A group of specialists from the HSE Institute for Cultural Studies, Vitaly Kurennoy, Alexander Suvalko and Maria Figura, have determined two main trends that are actively shaping the image of the creative economy and culture in 2021-2023: the creator economy and the maker economy.
The study was implemented as part of of the strategic project 'National Centre of Science, Technology and Socio-Economic Foresight', within the HSE University’s ‘Priority-2030’ programme.
The creator economy, also known as the passion economy, is the most powerful and fastest growing sector of the creative economy. This trend is associated with the active development of non-professional or semi-professional creative activity in the field of amateur content production on global digital platforms and social networks.
Intangible goods are central to the passion economy, while the personality of the creator is the key asset. From bloggers and video creators to course designers and streamers, this diverse sector attracts millions of creative minds. It is expected that by 2027 the volume of the creator economy will reach $480 billion, continuing to grow at an average annual rate of 10-20%.
The ratio between creators who monetise their activities and those who create for free is approximately equal (48 and 52%, respectively).
The maker economy, on the other hand, complements the trend of the creator economy. It is associated with the revival of crafts and the spread of the do-it-yourself (DIY) culture. This trend is determined by neo-craftivism and the philosophy of a slow lifestyle, emphasising the importance of manual work and the rejection of the capitalist maxim of profit.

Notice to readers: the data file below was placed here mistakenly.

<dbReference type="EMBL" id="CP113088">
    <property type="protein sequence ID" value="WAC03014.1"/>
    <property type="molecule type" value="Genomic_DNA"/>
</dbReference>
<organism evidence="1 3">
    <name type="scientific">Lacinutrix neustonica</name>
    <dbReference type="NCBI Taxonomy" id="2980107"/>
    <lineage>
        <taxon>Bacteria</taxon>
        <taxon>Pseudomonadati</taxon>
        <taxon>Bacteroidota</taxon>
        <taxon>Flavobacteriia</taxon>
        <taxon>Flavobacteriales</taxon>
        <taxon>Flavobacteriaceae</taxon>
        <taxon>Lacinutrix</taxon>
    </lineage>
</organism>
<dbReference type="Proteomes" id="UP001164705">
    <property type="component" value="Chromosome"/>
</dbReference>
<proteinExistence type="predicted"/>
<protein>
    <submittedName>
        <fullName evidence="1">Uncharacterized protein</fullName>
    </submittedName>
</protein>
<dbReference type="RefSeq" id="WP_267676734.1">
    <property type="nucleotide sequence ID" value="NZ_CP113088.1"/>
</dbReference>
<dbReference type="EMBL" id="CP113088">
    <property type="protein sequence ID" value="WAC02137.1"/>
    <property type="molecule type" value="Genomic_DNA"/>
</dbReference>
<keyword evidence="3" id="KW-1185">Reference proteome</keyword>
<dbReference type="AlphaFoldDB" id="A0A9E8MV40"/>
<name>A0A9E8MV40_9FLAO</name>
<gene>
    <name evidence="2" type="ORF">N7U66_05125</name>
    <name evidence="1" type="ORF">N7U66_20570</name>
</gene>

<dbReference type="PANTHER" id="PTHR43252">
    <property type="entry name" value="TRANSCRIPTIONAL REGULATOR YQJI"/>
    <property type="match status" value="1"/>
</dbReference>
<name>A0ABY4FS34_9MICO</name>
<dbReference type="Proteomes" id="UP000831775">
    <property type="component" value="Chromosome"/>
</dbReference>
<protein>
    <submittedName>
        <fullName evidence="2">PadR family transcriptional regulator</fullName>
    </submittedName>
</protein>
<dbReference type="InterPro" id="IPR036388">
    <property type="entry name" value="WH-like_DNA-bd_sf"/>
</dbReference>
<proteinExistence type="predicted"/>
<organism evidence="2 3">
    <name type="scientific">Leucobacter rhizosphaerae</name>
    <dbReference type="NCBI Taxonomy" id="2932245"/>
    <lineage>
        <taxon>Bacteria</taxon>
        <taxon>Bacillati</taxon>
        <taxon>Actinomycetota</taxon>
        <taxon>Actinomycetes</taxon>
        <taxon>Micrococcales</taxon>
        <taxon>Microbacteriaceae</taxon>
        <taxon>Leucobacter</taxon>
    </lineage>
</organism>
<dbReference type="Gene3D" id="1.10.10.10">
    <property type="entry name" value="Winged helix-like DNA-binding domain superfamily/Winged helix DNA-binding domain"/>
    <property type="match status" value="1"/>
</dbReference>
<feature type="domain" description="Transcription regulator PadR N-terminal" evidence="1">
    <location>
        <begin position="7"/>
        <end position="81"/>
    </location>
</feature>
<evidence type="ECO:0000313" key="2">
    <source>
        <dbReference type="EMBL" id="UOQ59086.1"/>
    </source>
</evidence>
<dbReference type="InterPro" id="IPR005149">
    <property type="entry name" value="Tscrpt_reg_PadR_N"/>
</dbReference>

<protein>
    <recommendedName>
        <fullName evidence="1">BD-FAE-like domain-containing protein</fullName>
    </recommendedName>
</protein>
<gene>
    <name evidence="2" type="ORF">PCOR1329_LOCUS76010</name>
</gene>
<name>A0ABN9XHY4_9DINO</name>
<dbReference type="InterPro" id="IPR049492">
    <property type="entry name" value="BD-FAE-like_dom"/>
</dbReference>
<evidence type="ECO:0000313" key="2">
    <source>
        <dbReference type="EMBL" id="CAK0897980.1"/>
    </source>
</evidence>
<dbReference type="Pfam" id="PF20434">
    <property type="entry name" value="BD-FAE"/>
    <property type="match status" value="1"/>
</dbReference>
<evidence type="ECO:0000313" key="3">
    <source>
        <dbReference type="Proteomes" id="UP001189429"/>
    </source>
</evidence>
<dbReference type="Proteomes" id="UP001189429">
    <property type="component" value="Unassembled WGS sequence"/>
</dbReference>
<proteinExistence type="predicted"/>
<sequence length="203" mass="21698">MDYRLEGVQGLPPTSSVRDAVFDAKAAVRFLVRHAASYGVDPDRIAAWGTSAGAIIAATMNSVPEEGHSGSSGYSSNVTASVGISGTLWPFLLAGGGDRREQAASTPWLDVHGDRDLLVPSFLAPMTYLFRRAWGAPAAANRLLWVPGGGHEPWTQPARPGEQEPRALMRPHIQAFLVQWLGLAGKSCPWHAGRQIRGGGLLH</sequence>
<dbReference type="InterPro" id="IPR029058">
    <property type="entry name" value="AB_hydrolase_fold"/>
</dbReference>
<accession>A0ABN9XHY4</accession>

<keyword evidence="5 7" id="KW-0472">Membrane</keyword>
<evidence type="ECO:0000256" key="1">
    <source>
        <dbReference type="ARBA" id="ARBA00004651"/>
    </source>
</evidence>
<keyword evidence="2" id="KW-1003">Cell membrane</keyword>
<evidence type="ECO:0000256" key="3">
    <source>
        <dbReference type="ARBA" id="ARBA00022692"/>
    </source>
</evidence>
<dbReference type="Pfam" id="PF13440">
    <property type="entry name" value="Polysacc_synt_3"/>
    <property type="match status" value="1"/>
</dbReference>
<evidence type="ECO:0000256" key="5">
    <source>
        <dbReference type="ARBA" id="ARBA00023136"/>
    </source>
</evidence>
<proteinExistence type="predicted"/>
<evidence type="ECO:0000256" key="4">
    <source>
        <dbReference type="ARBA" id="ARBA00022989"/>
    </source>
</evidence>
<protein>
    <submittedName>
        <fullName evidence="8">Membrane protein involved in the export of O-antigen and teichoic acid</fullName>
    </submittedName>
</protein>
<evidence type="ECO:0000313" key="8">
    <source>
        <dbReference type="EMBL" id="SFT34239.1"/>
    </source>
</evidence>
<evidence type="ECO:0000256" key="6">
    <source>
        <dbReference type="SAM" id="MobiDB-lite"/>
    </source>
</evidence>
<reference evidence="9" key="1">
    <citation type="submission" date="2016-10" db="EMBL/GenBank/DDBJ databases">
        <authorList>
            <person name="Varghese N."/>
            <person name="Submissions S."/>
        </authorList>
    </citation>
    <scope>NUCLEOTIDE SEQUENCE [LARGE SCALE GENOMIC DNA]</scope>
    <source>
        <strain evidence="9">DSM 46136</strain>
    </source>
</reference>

Unlike the creator economy, which is focused on digital products and services, the maker economy is focused on the production of physical goods.
One of the main trends in modern culture has become the penetration of the digital world into our physical reality. Augmented reality technologies and digital means of communication have become an integral part of everyday life, moving communities into an online environment and providing new ways for them to represent themselves. However, in parallel, the phenomenon of screen fatigue can be observed, which in turn stimulates a growing interest in analogue entertainment, including the return of board games and other analogue forms of entertainment.
Contrary to popular stereotypes, zoomers are not the leaders in the monetised creator economy (13%). Their share in it is even slightly lower than that of boomers and older people (14%), while millennials are the leading generation (41%).
By analysing meaningful trends highlighted in the forecasts of 2023, experts have determined two cultural turns:
Nostalgic cultural consumption. This non-obvious trend is associated with the growing interest of consumers in old films, music and style of the 1980s. The influence of this trend intensified during the pandemic, when more than half of listeners began to prefer older songs, and, for example, ‘Friends’, a popular TV sitcom from the late 1990s, became one of the most watched programmes on Netflix.
The global spread of the ‘Korean wave’. A powerful cultural impulse is coming from South Korea, including the beauty industry, K-pop with bands such as BTS and BLACKPINK, as well as Korean TV series. Netflix has signed an agreement to release more than 40 upcoming Korean films. Korean virtual influencers and their unusual shows, such as ‘mokpan’ or ‘mukbang’ (eating a lot of food on camera), which reflect the peculiarities of the disintegration of traditional Korean culture provoke particular interest.
However, these fashionable whims cannot change the key trends. There is an active process of creativity democratisation in which amateurs, rather than professional creators, come to the fore and for whom monetisation of their creativity is only a side effect of their hobbies. The capabilities of neural networks, interest in which has been growing explosively since the end of 2022, will have an increasing impact on a variety of areas of creative production. The penetration of digital reality into the world around us is taking place in an increasing number of directions. However, this generates a reverse compensatory reaction: there is a growing demand for the material uniqueness of objects, craft products and the authenticity of the experience and ‘analogue’ communication.